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J Immunol. 2001 Jul 15;167(2):667-73.

Antigen presentation by liver cells controls intrahepatic T cell trapping, whereas bone marrow-derived cells preferentially promote intrahepatic T cell apoptosis.

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Section of Immunobiology, Yale University School of Medicine, New Haven, CT 06510, USA.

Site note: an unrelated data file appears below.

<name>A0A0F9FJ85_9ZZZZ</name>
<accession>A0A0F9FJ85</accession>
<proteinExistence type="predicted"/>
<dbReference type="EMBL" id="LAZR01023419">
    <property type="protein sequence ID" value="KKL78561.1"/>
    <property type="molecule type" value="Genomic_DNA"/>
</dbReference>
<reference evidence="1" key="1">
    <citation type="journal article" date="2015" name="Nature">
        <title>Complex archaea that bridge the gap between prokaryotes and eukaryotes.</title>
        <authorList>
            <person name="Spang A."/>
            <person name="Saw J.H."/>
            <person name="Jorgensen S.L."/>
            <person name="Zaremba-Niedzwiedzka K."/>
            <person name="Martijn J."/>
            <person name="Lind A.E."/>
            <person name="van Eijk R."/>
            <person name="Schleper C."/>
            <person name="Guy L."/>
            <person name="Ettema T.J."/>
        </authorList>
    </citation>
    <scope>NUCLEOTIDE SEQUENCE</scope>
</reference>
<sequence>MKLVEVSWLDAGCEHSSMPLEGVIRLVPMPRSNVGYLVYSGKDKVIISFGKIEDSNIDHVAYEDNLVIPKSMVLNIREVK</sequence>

Systemic activation and proliferation of CD8(+) T cells result in T cell accumulation in the liver, associated with T cell apoptosis and liver injury. However, the role of Ag and APC in such accumulation is not clear. Bone marrow chimeras were constructed to allow Ag presentation in all tissues or alternatively to restrict presentation to either bone marrow-derived or non-bone marrow-derived cells. OVA-specific CD8(+) T cells were introduced by adoptive transfer and then activated using peptide, which resulted in clonal expansion followed by deletion. Ag presentation by liver non-bone marrow-derived cells was responsible for most of the accumulation of activated CD8(+) T cells. In contrast, Ag presentation by bone marrow-derived cells resulted in less accumulation of T cells in the liver, but a higher frequency of apoptotic cells within the intrahepatic T cell population. In unmodified TCR-transgenic mice, Ag-induced T cell deletion and intrahepatic accumulation of CD8(+) T cells result in hepatocyte damage, with the release of aminotransaminases. Our experiments show that such liver injury may occur in the absence of Ag presentation by the hepatocytes themselves, arguing for an indirect mechanism of liver damage.

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